By Chuck Mikolajczak
NEW YORK (Reuters) – A gauge of global stock markets lost ground after four straight sessions of gains, while the euro rose in volatile trading after the European Central Bank raised interest rates for the first time in more than a decade as it seeks to tame inflation.
The ECB had for weeks flagged a 25 basis point hike, until earlier this week, when sources told Reuters the central bank was weighing a bigger move. The central bank also introduced a bond protection plan, called the Transmission Protection Instrument (TPI), that is designed to cap the borrowing costs across the region.
“One of the biggest takeaways is that the ECB is more open-ended on their forward guidance. Previously, they suggested that they will do 50 in September and effectively 25 basis points per meeting thereafter. Now they are more open to do larger, smaller, potentially no hike or more hikes. I think what they want to do is offer themselves more flexibility and not pre-commit,” said Erik Nelson, macro strategist at Wells Fargo in New York.”
“The ECB’s impact on the euro will depend a lot on the transmission protection instrument… if this is a credible tool and it offers protection on peripheral bonds, then overall this could be euro-positive.”
The euro EUR= was up 0.13% to $1.019 after reaching as high as 1.0278 as the currency whipsawed after the ECB announcement. The dollar index =USD fell 0.065%.
The ECB also said it had approved a plan, to be published later in the day, to cap bond yields in an effort to help heavily indebted countries like Italy, whose coalition government fell after the resignation of Prime Minister Mario Draghi.
After briefly inching higher, stocks lost ground, weighed down by a pullback in U.S. equities as a drop in crude prices sent the energy sector .SPNY sharply lower and overshadowed gains in Tesla .TSLA.O following its quarterly earnings.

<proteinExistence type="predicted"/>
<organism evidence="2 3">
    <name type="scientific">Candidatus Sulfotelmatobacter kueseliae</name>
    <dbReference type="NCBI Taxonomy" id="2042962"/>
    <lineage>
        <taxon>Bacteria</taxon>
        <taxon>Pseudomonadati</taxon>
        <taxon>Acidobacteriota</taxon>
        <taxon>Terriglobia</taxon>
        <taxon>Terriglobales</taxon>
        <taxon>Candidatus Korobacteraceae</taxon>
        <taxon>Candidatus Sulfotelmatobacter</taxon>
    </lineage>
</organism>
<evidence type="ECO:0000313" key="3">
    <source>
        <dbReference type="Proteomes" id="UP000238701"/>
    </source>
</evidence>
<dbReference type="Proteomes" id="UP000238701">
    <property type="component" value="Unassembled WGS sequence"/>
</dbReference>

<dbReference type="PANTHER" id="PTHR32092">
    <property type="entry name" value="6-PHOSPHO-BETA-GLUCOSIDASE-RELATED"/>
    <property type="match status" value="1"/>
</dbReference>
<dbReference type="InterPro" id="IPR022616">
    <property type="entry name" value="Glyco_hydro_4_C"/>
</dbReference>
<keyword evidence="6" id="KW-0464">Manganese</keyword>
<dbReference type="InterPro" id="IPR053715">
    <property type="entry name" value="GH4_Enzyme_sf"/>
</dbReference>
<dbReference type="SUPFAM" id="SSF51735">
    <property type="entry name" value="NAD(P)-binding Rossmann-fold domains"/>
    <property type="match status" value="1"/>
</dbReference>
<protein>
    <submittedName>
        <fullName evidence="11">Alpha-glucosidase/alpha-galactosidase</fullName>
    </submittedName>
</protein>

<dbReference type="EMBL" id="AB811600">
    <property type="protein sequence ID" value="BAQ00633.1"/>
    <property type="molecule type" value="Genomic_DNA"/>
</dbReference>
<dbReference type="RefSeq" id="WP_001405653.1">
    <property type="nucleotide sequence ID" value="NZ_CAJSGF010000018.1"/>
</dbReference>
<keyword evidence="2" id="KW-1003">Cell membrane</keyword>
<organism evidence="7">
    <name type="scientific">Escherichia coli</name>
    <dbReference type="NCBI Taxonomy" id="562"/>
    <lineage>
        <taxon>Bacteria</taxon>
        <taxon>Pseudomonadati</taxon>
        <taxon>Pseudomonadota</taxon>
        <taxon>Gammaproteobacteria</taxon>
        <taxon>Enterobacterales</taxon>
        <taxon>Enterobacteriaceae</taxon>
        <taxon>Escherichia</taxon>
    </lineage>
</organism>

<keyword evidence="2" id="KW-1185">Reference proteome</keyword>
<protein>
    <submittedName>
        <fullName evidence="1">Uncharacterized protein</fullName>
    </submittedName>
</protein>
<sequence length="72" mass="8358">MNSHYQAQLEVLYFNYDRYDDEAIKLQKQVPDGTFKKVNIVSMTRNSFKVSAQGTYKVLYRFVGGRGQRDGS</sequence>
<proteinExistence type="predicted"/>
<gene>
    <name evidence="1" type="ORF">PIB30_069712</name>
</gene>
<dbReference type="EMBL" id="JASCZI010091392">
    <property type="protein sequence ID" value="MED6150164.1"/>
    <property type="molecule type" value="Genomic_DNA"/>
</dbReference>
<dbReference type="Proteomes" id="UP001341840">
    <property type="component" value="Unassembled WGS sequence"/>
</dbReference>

As the U.S. corporate earnings season rolls along, 91 companies in the benchmark S&P 500 index have reported quarterly results, with 78% topping expectations, according to Refinitiv data. That’s slightly below the 81% beat rate for the past four quarters but well above the 66% rate since 1994.
The Dow Jones Industrial Average .DJI fell 240.63 points, or 0.75%, to 31,634.21, the S&P 500 .SPX lost 13.56 points, or 0.34%, to 3,946.34 and the Nasdaq Composite .IXIC dropped 22.93 points, or 0.19%, to 11,874.72.
U.S. economic data was also on the soft side with weekly initial jobless claims touching a fresh 8-month high and a gauge of factory activity in the mid-Atlantic region for July hitting its lowest in slightly over two years.
The data comes ahead of the Federal Reserve’s policy meeting next week, in which it is largely expected to hike rates by 75 basis points.
Benchmark 10-year notes US10YT=RR last rose 26/32 in price to yield 2.9411%, from 3.036% late on Wednesday.
The pan-European STOXX 600 index .STOXX rose 0.16% and MSCI’s gauge of stocks across the globe .MIWD00000PUS shed 0.23%.
The Japanese yen strengthened 0.11% versus the greenback to 138.06 per dollar as the Bank of Japan remained an outlier among central banks and left its super-loose monetary policy unchanged on Thursday, as expected, and raised its inflation forecasts slightly. Sterling GBP= was last trading at $1.1938, down 0.26% on the day.
Oil prices declined for a second straight session, after higher U.S. gasoline stockpiles and an ECB rate hike heightened demand worries and returning oil supply from Libya eased supply concerns. (
U.S. crude CLc1 recently fell 3.74% to $96.14 per barrel and Brent LCOc1 was at $103.79, down 2.93% on the day.
(Additional replorting by Gertrude Chavez-Dreyfuss; Editing by Bernadette Baum)